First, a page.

Thursday, July 8, 2010

The Woodland Floor in July -- On the Pacific Crest Trail

My friend Al and I took a break from the sweltering suburbs of Seattle for a hike headed north from Stevens Pass into the forest toward Yodelin Pass on a perfect, blue bird day.  Not a cloud between here and Tokyo.  This is the sort of weather that makes you feel guilty unless you maximize your enjoyment of it -- out here we grab it while we can.  At an elevation of approximately 4,000 feet the late spring snows have only in the past weeks begun to retreat, so along the trail are many small vernal drainages from snow patches that create temporary marshes where the wildflowers spring up, following the moisture.  The elevation is higher here, so that it is earlier in the season than it is below.  Our springtime harbinger, trillium, national flower of Canada, is just now fading, and the higher we go, the fresher the blossoms, as if we are traveling back in seasonal time.  It's a fine thing on a bright summer day to greet the flowers we saw last summer.  Like old friends, dropping by for a summer vacation visit.  So, I took their pictures, as you do to remember your friends and share their bright faces with other friends.

A fading trillium, in sun speckled shadows, very fragrant when fresh and still beautiful in lily symmetry of three by three by three.  She's one of the first blooming flowers of springtime, and at higher elevations, she's still quite showy in early summer.

Marsh marigold, caltha leptosepalaWhen you meet this one, you will notice your boots are getting wet; the marsh marigolds pop up in the wettest places, in standing water, right in puddles of melting snow and in places where thaw-gorged streams have overrun their banks.  So you will find yourself picking your way carefully, keeping your boots dry, but also to avoid crushing the beautiful display.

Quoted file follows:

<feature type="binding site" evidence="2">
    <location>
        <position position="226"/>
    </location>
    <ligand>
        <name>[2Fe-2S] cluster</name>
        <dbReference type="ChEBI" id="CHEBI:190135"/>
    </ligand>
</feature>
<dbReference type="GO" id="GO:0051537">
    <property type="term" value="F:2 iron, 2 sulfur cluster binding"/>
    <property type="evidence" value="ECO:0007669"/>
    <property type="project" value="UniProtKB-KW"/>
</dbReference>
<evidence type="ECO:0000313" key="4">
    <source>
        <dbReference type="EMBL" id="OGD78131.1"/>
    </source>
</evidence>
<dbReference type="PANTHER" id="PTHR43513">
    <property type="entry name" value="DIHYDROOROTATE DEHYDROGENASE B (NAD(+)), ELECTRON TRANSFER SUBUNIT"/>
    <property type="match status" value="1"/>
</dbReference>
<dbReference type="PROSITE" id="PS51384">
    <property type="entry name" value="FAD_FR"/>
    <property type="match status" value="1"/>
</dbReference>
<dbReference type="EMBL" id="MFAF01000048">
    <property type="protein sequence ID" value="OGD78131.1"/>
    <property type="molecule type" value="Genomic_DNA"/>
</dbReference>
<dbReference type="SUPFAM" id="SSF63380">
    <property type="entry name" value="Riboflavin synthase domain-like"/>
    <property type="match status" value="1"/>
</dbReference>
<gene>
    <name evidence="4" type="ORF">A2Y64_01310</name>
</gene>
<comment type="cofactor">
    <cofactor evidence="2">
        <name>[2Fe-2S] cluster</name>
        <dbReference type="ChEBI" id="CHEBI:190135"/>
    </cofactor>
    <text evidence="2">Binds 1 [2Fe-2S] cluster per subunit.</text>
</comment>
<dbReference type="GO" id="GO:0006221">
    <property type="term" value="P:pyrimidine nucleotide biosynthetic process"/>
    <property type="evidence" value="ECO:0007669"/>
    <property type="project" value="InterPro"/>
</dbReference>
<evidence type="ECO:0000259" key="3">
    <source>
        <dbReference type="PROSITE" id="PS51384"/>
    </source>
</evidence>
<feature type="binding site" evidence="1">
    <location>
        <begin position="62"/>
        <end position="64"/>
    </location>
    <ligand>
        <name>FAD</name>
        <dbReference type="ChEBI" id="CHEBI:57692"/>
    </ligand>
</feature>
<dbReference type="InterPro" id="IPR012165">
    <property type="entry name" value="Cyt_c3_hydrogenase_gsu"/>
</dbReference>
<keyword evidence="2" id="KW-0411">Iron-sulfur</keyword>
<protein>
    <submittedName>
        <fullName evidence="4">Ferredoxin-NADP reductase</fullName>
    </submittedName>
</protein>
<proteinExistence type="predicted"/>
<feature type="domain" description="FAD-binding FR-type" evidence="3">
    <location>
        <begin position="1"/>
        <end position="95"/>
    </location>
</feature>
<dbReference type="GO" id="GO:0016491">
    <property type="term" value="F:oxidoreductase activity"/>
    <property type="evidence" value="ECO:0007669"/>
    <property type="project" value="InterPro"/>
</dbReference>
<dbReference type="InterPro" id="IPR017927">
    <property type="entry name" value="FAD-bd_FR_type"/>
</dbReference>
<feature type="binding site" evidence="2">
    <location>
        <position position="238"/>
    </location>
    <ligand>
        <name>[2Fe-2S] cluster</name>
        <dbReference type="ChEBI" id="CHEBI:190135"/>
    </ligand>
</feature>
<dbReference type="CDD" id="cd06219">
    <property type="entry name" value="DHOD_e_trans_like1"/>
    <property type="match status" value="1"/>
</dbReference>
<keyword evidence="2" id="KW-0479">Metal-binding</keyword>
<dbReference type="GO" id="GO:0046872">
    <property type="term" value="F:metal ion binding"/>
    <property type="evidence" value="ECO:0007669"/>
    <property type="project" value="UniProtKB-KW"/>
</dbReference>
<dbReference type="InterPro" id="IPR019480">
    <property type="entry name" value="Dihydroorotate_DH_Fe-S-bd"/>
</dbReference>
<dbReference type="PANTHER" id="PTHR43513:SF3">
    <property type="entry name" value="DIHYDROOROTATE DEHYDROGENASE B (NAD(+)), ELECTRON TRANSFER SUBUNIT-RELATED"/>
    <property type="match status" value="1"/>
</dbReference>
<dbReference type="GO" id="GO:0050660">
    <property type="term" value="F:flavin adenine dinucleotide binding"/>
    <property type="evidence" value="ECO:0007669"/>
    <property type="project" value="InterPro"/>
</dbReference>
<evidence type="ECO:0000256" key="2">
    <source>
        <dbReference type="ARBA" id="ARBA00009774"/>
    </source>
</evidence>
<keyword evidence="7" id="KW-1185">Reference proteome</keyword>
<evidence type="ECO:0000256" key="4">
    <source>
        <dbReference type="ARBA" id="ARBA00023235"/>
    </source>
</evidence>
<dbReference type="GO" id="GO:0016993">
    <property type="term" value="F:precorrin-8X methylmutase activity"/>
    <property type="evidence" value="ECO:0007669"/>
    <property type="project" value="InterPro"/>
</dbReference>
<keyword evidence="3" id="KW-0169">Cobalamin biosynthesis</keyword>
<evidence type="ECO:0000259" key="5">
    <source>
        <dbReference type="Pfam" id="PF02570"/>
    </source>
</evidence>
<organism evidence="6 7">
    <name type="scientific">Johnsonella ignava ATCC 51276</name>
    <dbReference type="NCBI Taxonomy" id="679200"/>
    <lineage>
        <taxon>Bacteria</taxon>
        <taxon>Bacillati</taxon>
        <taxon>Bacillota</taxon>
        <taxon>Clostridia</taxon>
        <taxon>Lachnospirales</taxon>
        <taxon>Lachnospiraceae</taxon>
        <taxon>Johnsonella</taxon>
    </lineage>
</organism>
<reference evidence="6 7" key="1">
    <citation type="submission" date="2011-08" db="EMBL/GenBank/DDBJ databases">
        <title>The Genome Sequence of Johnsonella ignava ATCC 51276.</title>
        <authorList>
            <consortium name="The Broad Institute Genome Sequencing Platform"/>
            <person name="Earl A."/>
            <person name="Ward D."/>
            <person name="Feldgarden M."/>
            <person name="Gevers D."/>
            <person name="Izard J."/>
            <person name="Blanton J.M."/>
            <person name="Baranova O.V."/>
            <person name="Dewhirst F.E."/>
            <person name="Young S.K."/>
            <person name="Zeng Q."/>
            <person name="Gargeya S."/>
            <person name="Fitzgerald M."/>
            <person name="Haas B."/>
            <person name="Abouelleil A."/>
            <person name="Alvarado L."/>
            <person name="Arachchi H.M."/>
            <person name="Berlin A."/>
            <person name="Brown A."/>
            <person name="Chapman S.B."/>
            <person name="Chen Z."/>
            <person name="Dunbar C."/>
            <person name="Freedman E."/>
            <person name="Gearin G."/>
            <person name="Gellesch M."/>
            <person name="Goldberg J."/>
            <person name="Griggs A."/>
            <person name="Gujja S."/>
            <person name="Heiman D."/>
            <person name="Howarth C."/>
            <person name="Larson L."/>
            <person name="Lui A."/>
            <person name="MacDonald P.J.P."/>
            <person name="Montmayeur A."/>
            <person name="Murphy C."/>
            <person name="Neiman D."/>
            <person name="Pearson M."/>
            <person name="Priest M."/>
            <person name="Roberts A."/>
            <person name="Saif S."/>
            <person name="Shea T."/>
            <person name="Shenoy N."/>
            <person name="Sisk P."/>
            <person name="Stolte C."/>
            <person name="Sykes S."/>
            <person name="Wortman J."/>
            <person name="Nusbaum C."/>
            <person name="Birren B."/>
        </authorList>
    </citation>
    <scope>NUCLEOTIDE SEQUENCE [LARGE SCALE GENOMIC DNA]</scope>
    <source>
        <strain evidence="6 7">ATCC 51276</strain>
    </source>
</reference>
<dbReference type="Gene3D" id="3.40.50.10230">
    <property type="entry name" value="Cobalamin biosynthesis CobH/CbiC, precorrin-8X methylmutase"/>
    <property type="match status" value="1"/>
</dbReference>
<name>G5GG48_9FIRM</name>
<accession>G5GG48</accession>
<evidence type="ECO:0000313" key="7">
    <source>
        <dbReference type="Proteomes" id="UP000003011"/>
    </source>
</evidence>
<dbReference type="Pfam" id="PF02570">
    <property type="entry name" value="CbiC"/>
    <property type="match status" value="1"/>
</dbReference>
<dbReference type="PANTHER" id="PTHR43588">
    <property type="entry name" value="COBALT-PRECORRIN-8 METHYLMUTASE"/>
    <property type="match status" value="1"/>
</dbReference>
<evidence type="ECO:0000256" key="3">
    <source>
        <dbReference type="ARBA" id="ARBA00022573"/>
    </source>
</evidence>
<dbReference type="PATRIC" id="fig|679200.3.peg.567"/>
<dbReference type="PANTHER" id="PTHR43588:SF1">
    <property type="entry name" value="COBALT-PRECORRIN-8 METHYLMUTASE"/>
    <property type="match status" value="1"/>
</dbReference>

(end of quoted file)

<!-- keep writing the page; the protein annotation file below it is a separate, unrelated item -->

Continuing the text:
The tight volute of a fern tip unfurls as the growth  expands.  An exciting structure, filled with potential.  Of course, they are also called fiddle heads.  Friends tell me they are delicious if you like to forage for greens. 

The appearance of the columbine, aquilegia formosa, always says "no doubt about summer now."  It used to be our national flower, and the President's aircraft was called "The Columbine," but now an usurper rose has the honors.  This one is oblivious to our small ways and un-self-consciously magnificent; a good way to be.

The one who seems most wondrous, popping up in colonies along the snow's melting edges, Jeffrey's Shooting Star, dodecatheon jeffreyi, with petals so like the plumes of light shed by a falling star.  It's so tempting to have a favorite, and if I did, this one would be right up there with my most beloved.

Just because you're common and bear mediocre fruit, doesn't mean you aren't extraordinary -- here's the salmon berry, rubus spectabilus, that forms great patches of the understorey and produces a fruit most but bears ignore, because it's quite bland.  But do appreciate the magenta blossoms; there's nothing bland about that brilliant color that sparkles everywhere amongst the broad leaves, vines and short thorns.  The bees and bears don't ignore her, so why should you?

It was such a perfect day, I never got around to taking any landscape shots, being too entranced with the closeup world of flowering plants.

Next to come, the native orchids will begin blooming, right now, they're a bit subtle for my camera, when they're hiding in the grasses, disguised as something undistinguished.  That's another day trip, later on this summer.  So, don't you like my friends and don't you wish you knew them, too?

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